Skip to main content
Chemistry LibreTexts

Potential Energy

  • Page ID
  • \( \newcommand{\vecs}[1]{\overset { \scriptstyle \rightharpoonup} {\mathbf{#1}} } \)

    \( \newcommand{\vecd}[1]{\overset{-\!-\!\rightharpoonup}{\vphantom{a}\smash {#1}}} \)

    \( \newcommand{\id}{\mathrm{id}}\) \( \newcommand{\Span}{\mathrm{span}}\)

    ( \newcommand{\kernel}{\mathrm{null}\,}\) \( \newcommand{\range}{\mathrm{range}\,}\)

    \( \newcommand{\RealPart}{\mathrm{Re}}\) \( \newcommand{\ImaginaryPart}{\mathrm{Im}}\)

    \( \newcommand{\Argument}{\mathrm{Arg}}\) \( \newcommand{\norm}[1]{\| #1 \|}\)

    \( \newcommand{\inner}[2]{\langle #1, #2 \rangle}\)

    \( \newcommand{\Span}{\mathrm{span}}\)

    \( \newcommand{\id}{\mathrm{id}}\)

    \( \newcommand{\Span}{\mathrm{span}}\)

    \( \newcommand{\kernel}{\mathrm{null}\,}\)

    \( \newcommand{\range}{\mathrm{range}\,}\)

    \( \newcommand{\RealPart}{\mathrm{Re}}\)

    \( \newcommand{\ImaginaryPart}{\mathrm{Im}}\)

    \( \newcommand{\Argument}{\mathrm{Arg}}\)

    \( \newcommand{\norm}[1]{\| #1 \|}\)

    \( \newcommand{\inner}[2]{\langle #1, #2 \rangle}\)

    \( \newcommand{\Span}{\mathrm{span}}\) \( \newcommand{\AA}{\unicode[.8,0]{x212B}}\)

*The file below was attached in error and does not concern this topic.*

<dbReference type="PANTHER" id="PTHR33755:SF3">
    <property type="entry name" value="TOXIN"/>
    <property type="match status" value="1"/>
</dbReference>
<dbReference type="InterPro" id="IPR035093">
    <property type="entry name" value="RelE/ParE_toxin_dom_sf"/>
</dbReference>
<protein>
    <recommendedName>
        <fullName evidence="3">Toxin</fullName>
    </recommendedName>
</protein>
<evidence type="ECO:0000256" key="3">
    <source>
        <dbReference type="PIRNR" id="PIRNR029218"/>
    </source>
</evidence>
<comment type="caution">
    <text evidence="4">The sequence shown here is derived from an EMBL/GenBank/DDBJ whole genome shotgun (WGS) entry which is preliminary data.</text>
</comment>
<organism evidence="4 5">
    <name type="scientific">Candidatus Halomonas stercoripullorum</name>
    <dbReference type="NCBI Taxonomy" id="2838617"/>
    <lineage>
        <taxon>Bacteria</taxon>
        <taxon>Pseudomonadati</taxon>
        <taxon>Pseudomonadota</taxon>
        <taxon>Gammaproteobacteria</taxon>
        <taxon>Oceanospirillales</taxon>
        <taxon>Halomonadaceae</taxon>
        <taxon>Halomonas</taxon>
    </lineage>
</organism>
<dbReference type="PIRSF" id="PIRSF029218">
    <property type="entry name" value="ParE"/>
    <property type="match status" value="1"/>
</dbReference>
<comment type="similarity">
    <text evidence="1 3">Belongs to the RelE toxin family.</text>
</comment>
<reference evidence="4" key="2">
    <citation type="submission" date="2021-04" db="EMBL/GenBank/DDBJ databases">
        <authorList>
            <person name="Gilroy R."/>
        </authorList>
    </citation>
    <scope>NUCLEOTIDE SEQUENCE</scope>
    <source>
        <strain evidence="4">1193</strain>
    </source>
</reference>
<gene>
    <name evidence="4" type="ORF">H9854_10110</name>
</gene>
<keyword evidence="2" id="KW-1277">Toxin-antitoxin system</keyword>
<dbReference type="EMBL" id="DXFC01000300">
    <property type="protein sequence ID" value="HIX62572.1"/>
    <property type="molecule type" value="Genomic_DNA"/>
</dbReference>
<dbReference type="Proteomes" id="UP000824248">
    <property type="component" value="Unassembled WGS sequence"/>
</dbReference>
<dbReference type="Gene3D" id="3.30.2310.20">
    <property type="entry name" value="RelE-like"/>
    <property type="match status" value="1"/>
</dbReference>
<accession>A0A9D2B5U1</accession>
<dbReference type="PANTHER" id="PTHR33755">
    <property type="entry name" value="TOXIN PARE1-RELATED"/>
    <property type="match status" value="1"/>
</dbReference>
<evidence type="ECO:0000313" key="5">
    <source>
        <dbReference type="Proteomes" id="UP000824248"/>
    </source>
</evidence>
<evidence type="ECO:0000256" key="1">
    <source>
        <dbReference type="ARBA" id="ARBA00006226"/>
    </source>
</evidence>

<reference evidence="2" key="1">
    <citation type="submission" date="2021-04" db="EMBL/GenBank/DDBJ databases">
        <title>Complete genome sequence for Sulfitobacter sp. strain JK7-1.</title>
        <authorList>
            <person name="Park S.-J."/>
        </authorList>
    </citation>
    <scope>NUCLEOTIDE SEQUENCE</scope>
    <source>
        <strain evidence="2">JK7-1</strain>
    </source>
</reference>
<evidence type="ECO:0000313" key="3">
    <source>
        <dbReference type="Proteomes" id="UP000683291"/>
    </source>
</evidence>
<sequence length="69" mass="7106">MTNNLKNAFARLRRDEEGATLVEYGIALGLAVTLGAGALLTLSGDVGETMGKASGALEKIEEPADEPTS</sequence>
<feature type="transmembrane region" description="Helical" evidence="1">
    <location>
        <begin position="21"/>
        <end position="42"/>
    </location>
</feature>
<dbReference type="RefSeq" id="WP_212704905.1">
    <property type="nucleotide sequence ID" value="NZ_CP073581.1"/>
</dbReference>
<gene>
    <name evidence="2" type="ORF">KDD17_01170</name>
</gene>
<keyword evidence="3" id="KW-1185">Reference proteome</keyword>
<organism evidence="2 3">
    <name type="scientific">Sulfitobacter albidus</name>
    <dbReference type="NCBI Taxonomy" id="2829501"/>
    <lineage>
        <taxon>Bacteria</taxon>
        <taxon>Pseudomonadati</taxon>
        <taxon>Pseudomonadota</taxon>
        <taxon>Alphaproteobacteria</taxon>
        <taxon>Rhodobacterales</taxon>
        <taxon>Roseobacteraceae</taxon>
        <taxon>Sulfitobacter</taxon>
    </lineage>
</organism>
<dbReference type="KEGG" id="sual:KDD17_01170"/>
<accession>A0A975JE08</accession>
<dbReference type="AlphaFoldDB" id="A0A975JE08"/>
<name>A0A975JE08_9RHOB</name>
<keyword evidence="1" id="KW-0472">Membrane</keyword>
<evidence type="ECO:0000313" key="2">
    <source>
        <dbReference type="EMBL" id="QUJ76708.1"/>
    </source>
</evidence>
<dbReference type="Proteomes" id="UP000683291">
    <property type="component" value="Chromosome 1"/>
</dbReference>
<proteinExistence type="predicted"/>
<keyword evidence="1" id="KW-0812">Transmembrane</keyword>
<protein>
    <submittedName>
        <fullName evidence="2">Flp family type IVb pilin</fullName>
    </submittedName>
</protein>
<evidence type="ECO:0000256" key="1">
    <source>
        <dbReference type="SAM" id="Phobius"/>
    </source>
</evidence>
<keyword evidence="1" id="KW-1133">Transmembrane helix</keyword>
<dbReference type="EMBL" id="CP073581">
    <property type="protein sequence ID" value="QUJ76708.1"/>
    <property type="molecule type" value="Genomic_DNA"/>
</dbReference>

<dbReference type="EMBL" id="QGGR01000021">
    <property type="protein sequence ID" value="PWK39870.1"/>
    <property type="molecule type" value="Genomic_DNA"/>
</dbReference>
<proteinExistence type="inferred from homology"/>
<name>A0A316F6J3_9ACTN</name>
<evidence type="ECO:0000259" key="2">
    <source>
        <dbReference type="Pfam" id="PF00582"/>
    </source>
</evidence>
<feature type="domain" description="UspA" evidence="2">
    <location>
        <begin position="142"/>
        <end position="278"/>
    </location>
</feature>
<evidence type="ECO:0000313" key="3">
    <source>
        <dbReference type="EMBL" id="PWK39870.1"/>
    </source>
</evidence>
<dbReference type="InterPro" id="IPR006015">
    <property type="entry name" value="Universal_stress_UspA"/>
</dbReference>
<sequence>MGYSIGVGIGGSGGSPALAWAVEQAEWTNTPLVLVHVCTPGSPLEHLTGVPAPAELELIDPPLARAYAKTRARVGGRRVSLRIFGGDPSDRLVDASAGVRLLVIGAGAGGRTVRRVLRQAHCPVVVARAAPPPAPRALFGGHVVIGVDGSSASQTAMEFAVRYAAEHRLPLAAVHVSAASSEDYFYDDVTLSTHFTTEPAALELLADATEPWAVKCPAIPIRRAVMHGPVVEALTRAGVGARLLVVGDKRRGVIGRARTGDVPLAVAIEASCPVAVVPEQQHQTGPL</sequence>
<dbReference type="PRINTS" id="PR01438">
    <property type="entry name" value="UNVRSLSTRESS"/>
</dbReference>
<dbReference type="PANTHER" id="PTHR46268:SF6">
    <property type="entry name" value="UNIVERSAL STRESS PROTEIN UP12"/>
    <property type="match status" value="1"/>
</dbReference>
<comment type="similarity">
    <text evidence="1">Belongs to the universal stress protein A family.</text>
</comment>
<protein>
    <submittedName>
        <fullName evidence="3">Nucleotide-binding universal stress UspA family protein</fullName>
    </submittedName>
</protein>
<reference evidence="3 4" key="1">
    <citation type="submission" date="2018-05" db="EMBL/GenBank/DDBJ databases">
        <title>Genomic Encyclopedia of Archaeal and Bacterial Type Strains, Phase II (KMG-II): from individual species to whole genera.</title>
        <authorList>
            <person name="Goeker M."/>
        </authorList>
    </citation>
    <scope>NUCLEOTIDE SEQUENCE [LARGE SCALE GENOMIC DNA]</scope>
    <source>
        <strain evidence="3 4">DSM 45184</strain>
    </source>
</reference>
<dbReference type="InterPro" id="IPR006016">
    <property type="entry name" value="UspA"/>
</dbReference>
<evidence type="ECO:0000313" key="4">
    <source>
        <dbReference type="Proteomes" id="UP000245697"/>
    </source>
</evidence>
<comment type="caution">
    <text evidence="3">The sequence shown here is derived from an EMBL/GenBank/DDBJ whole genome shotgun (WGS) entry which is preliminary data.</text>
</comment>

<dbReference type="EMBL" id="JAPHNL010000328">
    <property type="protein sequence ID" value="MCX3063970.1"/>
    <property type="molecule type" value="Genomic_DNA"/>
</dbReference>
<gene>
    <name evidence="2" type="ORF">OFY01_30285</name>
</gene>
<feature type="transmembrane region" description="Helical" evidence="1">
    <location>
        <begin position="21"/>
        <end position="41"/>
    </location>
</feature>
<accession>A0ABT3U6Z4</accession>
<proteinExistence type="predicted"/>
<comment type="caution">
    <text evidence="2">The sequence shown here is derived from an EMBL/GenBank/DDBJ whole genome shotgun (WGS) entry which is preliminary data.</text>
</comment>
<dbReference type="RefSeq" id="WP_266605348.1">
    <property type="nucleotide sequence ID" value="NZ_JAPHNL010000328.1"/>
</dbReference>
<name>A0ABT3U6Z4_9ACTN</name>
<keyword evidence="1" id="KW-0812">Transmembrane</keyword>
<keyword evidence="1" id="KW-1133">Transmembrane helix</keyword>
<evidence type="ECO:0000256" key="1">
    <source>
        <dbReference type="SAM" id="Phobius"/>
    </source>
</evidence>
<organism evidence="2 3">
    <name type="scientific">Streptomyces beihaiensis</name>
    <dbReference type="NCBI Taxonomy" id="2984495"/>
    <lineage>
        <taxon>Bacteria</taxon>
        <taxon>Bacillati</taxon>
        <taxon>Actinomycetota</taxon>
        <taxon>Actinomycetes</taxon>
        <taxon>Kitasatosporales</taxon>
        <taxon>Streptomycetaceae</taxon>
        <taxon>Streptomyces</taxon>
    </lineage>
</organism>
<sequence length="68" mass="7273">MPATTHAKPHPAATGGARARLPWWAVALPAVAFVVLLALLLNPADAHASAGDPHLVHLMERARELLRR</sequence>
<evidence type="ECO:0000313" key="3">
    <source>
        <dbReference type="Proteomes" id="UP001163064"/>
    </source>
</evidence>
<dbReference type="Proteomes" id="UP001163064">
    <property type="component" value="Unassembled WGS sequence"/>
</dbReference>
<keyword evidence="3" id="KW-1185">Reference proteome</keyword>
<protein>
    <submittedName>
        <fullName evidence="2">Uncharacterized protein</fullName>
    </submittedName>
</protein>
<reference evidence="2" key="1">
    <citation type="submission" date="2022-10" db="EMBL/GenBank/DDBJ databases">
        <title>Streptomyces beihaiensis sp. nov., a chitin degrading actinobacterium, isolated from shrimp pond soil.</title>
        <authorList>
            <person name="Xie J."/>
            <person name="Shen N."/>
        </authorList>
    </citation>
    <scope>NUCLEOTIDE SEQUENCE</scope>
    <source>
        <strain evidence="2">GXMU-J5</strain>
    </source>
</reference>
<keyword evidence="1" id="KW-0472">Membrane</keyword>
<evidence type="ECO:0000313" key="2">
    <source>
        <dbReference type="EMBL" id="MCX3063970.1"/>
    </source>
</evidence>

\( \newcommand{\vectorA}[1]{\vec{#1}}      % arrow\)

    \( \newcommand{\vectorAt}[1]{\vec{\text{#1}}}      % arrow\)

    \( \newcommand{\vectorB}[1]{\overset { \scriptstyle \rightharpoonup} {\mathbf{#1}} } \)

    \( \newcommand{\vectorC}[1]{\textbf{#1}} \)

    \( \newcommand{\vectorD}[1]{\overrightarrow{#1}} \)

    \( \newcommand{\vectorDt}[1]{\overrightarrow{\text{#1}}} \)

    \( \newcommand{\vectE}[1]{\overset{-\!-\!\rightharpoonup}{\vphantom{a}\smash{\mathbf {#1}}}} \)

    \( \newcommand{\vecs}[1]{\overset { \scriptstyle \rightharpoonup} {\mathbf{#1}} } \)

    \( \newcommand{\vecd}[1]{\overset{-\!-\!\rightharpoonup}{\vphantom{a}\smash {#1}}} \)

    Potential Energy is the energy due to position, composition, or arrangement. Also, it is the energy associated with forces of attraction and repulsion between objects. Any object that is lifted from its resting position has stored energy therefore it is called potential energy because it has a potential to do work when released.